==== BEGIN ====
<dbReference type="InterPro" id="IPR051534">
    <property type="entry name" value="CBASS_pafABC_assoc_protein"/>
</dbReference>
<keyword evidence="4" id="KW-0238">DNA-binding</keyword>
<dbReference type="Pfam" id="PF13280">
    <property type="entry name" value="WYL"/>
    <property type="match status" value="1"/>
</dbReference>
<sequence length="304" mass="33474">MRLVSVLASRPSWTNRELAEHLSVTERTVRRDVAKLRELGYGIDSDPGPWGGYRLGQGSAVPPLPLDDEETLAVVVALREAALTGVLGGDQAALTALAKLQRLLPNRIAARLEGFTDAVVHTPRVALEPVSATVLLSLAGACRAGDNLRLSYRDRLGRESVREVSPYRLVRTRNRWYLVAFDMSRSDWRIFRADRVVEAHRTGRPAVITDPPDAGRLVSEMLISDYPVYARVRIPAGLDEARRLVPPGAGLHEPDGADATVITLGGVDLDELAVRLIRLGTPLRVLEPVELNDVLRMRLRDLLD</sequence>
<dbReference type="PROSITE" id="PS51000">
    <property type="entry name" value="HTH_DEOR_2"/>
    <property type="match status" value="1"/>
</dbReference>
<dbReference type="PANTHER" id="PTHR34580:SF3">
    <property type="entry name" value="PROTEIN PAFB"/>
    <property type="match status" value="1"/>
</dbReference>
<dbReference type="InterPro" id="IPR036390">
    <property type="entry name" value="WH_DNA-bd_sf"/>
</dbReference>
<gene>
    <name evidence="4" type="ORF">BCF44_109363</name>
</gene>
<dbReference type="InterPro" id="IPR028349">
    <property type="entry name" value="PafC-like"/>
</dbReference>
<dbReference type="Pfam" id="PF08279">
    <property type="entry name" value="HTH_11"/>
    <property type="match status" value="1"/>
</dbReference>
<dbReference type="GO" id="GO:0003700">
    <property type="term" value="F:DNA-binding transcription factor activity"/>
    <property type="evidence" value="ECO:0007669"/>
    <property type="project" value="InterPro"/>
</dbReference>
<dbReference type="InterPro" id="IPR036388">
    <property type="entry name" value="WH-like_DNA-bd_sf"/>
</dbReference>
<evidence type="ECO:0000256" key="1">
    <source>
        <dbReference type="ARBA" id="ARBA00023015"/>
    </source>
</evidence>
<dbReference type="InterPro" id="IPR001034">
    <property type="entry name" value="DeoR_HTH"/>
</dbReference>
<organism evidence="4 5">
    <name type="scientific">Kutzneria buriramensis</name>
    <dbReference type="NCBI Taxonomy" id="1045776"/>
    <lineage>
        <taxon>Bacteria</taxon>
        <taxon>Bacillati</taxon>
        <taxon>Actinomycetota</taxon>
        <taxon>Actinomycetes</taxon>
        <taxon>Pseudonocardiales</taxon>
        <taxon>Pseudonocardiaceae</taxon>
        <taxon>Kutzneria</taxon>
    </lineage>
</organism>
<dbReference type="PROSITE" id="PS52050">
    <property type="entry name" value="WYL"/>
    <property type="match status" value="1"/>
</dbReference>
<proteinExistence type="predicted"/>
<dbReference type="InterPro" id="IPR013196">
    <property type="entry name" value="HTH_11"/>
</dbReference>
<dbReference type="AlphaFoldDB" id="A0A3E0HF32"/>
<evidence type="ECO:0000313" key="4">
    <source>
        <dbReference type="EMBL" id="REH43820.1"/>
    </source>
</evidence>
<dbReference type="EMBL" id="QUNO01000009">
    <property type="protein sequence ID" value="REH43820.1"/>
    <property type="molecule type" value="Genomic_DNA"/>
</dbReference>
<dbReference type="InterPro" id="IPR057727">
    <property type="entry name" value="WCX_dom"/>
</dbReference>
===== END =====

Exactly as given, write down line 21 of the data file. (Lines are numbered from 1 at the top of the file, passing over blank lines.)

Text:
<gene>